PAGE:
The critical temperature obtained from visual assessment is arguably more representative of the behavior of the formulation during primary drying and can provide a more relevant benchmark for the limitation of product temperature. Nevertheless it is important to use a range of analytical techniques to provide a full picture of the frozen state behavior of the formulation, to ensure that the freeze drying process is cost-efficient and effective.

Biopharma Technology

Over the past 15 years Biopharma has worked with over 1000 different products. Biopharma assists customers with all aspects of freeze drying:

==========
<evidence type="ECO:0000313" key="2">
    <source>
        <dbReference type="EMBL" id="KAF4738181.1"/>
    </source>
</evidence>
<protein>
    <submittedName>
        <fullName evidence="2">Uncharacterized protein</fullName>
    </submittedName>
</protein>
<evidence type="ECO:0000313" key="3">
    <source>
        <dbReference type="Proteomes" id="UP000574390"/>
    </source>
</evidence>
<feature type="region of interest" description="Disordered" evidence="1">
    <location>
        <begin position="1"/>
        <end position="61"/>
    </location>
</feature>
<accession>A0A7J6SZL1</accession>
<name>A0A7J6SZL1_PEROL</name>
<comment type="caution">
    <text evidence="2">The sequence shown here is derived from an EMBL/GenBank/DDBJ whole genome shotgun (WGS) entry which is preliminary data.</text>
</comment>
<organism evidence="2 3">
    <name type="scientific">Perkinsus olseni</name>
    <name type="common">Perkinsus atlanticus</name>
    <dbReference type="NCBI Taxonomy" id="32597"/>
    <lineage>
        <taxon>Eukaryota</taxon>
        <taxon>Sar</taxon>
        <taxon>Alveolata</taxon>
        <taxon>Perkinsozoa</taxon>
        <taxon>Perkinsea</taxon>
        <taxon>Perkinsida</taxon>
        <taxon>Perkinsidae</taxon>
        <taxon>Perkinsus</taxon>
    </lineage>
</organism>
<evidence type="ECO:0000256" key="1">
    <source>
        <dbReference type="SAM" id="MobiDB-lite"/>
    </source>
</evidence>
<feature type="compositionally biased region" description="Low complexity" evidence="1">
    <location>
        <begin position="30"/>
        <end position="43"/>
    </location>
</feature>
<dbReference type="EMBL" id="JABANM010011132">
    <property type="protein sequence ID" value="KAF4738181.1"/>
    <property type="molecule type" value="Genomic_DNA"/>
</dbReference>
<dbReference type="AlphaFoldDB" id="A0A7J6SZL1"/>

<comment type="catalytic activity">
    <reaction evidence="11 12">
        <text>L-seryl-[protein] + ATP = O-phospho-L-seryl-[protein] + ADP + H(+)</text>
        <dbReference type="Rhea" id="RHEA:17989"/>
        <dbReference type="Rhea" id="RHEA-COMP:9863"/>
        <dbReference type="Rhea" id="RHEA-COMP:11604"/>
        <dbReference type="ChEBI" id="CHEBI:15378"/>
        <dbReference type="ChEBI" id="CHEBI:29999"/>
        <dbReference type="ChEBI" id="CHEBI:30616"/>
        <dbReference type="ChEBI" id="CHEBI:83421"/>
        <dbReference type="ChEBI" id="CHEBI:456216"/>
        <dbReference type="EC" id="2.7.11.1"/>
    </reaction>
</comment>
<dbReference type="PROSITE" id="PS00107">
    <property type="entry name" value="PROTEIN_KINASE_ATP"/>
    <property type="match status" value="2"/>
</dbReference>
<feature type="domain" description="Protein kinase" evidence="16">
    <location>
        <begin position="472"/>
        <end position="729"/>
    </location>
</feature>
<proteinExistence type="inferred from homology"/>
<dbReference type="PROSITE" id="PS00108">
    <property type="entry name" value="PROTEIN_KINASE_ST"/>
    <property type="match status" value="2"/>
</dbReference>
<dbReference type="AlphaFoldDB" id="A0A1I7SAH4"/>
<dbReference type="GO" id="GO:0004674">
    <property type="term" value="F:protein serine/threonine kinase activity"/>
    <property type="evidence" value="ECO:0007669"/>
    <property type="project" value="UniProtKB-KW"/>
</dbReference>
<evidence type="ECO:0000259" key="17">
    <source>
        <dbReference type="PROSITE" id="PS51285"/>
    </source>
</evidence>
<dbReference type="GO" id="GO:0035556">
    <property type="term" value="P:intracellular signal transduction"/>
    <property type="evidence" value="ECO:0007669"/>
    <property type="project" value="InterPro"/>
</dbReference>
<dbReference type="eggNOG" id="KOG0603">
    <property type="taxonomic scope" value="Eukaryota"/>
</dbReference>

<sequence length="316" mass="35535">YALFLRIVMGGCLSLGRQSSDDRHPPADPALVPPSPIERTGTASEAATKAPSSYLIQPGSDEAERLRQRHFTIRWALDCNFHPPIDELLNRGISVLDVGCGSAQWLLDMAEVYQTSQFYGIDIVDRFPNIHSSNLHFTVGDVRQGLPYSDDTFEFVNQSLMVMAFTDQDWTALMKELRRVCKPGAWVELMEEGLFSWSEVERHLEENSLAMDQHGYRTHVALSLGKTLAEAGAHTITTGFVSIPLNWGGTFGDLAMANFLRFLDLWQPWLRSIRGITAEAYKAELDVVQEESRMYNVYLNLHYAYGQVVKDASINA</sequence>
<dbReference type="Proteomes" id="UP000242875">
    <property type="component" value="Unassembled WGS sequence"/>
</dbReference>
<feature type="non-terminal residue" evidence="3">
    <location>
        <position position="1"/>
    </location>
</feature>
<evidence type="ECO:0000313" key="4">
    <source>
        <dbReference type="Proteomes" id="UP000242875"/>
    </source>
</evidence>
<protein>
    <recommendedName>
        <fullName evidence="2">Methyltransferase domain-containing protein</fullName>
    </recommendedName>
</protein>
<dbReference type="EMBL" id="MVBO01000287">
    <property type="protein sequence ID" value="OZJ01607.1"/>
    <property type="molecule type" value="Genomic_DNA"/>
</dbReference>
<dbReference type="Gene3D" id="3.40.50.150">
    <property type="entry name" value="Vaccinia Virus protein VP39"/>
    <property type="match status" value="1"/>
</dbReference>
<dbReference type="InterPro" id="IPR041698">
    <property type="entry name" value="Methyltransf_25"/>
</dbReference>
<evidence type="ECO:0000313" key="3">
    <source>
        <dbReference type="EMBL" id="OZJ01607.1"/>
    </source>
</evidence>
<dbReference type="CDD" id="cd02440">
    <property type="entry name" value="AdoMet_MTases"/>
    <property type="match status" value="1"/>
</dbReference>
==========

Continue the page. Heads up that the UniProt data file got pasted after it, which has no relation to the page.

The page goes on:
• Product characterization, including Lyostat and Lyotherm analysis
  • Formulation and cycle development
  • Scale-up and production
  • Training courses
  • Analytical instruments, including installation, qualification and operator training

For more information about Lyostat and Lyotherm contact Mervyn Middleton, +44 1962 841092,

More information

Presentation on Lyostat and Lyotherm>>

The importance of critical temperatures to freeze drying>>